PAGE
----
Federal Medical Center, Carswell

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Federal Medical Center, Carswell
Location Fort Worth, Texas
Status Operational
Security class All security levels (with minimum-security prison camp)
Population 1,380 (280 in prison camp)
Managed by Federal Bureau of Prisons
Warden Jody R. Upton

The Federal Medical Center, Carswell (FMC Carswell) is a United States federal prison in Texas for female inmates of all security levels with special medical and mental health needs. It is operated by the Federal Bureau of Prisons, a division of the United States Department of Justice. The facility also has a prison camp for minimum-security female inmates.

FMC Carswell is located in the northeast corner of Naval Air Station Joint Reserve Base Fort Worth, formerly known as Carswell Air Force Base.[1][2] It lies in the northwest part of the city of Fort Worth, near the southeast corner of Lake Worth.

Facility and programs[edit]

FMC Carswell is fully accredited by the Joint Commission on Accreditation of Healthcare Organizations and the American Correctional Association.[citation needed] It is the only medical facility for women in the Federal Bureau of Prisons.[3]

Although most inmates at this facility have some form of medical condition requiring treatment, there is also a general population of inmates at FMC Carswell who do not. Carswell houses the two women who are currently under federal death sentences. FMC Carswell has an administrative high security unit,[4] which houses women in the BOP system who are classified as "special management concerns" due to violence and/or escape attempts.[5] The unit has a capacity of 20 women.[6]

There is a Federal Prison Industries UNICOR program at Carswell i.e. a Call Center, which employs inmates on 411-type directory assistance inquiries. The prison has undergone various changes since 1995: the parking lot formerly situated at the south end has been moved to the northwest end, which is overlooked by a large water-tower standing just outside the razor wire perimeter. A running track and a baseball field surrounded by trees have been constructed at the southwest corner. The main facility itself is a large structure of interconnecting buildings, typical of a hospital complex.

The prison is surrounded by two separate fences with a gap of approximately 20 feet (6.1 m) between them. Measuring approximately 20 feet (6.1 m) high, each chain-link fence is reinforced with multiple coils of long-barb razor wire fixed at the top and bottom.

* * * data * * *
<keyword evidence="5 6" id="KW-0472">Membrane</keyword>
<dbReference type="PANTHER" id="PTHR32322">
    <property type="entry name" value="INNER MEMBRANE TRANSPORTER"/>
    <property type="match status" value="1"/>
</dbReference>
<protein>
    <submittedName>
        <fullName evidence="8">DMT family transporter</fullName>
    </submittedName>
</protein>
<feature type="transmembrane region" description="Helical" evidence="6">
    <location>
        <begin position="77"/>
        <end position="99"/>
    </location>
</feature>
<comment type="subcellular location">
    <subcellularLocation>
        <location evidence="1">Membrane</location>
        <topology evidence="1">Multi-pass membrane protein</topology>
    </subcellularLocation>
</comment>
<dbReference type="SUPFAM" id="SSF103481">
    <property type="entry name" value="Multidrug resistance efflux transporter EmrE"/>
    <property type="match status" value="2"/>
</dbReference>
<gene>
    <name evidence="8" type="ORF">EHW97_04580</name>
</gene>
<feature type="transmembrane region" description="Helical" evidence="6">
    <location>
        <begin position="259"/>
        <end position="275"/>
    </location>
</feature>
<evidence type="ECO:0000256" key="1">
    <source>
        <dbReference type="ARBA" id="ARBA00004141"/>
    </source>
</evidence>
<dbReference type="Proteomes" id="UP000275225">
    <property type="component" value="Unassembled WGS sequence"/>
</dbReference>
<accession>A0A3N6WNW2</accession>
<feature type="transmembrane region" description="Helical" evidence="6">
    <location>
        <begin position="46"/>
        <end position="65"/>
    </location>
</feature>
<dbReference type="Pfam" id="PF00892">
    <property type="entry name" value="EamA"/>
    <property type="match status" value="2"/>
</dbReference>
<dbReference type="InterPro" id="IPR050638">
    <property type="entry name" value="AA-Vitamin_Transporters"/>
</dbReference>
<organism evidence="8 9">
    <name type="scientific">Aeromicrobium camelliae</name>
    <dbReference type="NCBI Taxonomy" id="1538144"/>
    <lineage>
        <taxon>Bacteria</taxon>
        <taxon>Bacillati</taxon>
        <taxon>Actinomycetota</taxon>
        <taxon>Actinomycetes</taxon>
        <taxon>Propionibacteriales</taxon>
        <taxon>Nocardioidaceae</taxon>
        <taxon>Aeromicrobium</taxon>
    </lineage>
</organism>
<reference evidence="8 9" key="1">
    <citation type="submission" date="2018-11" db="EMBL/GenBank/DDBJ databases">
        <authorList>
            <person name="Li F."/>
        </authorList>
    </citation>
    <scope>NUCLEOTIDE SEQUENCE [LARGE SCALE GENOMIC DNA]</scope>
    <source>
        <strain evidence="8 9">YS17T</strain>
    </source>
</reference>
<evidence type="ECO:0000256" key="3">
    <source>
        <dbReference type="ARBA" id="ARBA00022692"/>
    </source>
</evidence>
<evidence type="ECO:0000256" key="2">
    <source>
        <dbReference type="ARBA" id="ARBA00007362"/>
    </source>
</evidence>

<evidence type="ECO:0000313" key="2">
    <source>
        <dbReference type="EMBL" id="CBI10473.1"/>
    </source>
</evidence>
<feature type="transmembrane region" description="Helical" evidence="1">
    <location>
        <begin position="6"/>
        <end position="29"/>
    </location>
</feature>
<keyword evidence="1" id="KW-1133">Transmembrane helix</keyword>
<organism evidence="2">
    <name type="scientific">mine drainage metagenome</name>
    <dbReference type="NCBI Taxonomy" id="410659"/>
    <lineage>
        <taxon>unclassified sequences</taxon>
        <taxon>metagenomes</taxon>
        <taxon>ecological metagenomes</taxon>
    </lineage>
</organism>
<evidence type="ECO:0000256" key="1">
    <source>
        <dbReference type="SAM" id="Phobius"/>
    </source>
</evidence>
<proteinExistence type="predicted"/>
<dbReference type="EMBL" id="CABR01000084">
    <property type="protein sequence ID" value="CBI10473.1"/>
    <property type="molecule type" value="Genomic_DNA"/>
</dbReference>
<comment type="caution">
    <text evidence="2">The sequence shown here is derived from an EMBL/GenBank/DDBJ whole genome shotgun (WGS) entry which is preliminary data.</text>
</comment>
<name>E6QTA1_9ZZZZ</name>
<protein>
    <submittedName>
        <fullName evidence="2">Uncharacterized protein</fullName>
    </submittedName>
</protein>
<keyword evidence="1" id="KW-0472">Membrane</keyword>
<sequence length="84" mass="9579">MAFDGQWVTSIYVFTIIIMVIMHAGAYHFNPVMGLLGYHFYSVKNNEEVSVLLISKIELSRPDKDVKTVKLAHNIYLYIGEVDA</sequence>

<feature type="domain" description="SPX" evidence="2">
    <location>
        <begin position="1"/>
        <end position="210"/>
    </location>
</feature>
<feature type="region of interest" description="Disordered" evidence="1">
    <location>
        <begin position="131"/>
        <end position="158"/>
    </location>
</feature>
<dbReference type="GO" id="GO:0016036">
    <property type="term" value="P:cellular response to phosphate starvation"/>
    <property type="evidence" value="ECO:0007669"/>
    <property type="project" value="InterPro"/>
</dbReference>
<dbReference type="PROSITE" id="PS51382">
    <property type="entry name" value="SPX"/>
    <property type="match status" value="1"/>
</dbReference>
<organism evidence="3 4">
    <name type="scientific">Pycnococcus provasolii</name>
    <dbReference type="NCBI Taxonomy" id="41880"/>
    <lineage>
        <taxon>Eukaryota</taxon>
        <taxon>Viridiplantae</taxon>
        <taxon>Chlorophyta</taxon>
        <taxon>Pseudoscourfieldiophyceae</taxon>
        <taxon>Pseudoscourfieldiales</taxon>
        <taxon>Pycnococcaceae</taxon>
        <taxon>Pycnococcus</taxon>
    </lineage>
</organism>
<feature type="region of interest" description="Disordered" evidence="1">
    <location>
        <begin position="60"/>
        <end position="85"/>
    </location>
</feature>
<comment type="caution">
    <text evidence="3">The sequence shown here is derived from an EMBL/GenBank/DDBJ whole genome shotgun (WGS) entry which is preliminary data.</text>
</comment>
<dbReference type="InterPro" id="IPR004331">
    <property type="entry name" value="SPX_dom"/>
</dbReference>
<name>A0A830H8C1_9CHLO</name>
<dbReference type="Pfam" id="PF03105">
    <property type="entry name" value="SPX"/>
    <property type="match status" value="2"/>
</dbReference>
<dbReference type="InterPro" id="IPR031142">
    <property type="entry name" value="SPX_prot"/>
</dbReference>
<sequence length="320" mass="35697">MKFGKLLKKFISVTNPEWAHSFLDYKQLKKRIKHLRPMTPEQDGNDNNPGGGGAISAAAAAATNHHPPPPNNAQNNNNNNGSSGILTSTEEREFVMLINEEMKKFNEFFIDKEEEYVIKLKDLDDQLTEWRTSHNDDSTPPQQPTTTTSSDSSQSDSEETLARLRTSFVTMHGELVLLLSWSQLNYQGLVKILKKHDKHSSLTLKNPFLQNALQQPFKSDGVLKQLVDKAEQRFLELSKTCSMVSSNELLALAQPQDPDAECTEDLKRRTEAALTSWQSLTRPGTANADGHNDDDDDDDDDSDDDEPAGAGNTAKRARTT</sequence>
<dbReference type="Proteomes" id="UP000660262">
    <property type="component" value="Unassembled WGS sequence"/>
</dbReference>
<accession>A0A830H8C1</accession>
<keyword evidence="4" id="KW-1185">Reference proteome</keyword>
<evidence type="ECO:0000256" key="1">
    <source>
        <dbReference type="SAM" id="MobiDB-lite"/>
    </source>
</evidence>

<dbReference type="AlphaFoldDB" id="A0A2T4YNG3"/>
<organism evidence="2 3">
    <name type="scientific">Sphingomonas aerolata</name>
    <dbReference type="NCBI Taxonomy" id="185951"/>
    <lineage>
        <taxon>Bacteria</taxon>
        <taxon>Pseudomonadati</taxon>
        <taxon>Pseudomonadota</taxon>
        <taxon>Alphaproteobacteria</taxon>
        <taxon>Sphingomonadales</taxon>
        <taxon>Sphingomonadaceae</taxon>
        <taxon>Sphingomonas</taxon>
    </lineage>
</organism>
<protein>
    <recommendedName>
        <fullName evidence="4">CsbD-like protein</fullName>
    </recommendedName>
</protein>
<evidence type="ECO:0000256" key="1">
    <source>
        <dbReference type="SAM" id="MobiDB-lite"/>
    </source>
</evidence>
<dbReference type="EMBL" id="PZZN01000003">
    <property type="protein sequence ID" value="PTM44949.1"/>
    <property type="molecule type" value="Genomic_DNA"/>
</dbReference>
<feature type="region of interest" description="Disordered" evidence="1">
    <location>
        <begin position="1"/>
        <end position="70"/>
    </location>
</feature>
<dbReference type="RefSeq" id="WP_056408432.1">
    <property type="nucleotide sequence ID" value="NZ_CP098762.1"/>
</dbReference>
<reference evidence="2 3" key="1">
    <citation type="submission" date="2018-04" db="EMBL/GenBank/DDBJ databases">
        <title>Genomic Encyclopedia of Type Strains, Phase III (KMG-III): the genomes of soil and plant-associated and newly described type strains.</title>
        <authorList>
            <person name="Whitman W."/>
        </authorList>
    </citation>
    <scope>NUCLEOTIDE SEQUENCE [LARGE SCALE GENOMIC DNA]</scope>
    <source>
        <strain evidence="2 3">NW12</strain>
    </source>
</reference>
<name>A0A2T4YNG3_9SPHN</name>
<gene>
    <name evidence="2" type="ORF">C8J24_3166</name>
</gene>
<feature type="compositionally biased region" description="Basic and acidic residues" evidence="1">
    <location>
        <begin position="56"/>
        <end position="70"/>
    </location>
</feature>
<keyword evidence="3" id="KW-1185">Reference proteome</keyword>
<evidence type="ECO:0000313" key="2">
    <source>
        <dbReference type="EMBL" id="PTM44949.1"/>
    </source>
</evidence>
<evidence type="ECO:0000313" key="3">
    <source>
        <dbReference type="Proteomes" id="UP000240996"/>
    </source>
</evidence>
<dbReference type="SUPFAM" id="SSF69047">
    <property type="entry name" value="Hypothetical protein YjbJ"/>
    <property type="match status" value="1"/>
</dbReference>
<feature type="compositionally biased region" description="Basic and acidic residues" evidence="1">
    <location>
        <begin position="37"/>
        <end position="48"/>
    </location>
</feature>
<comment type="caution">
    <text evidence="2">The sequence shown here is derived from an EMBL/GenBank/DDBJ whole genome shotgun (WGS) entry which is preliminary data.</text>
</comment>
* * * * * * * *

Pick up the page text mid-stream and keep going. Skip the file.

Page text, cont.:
The prison's main entrance is on the northwest end, and there is a second entrance on the south end, which contains a guard post and two gates. Finally, there is a third entrance in the north which contains two gates. Outside the razor-wire perimeter in the south are two large buildings which are either warehouses or vehicle storage areas.

Security systems include door control, telephone, LAN radio, intercom/paging, video surveillance, nurse call, intrusion detection, perimeter security and master-antenna-television.

Notable incidents[edit]

Articles criticizing FMC Carswell have appeared in various media outlets relating to various forms of prisoner abuse. These articles focus on allegations of medical malpractice, neglect, and sexual abuse of inmates by staff.[7] Over a seven-year period, seven FMC Carswell staff members were convicted of sexual abuse of a prisoner.[8][9] In March 2000, a correction officer at FMC Carswell, Michael Lawrence Miller, raped a prisoner. The prisoner did not report the incident after it occurred, but kept a pair of sweatpants she wore during the incident as proof. As she was being released in September 2000, she gave the sweatpants to a prison administrator.[10] Implicated by this evidence, Miller was convicted, and in 2004 he was sentenced[11] to 150 months (12 years and 6 months) imprisonment.[12] He is currently imprisoned at the Federal Correctional Institution, Sandstone and has a projected release date of March 19, 2015.[13]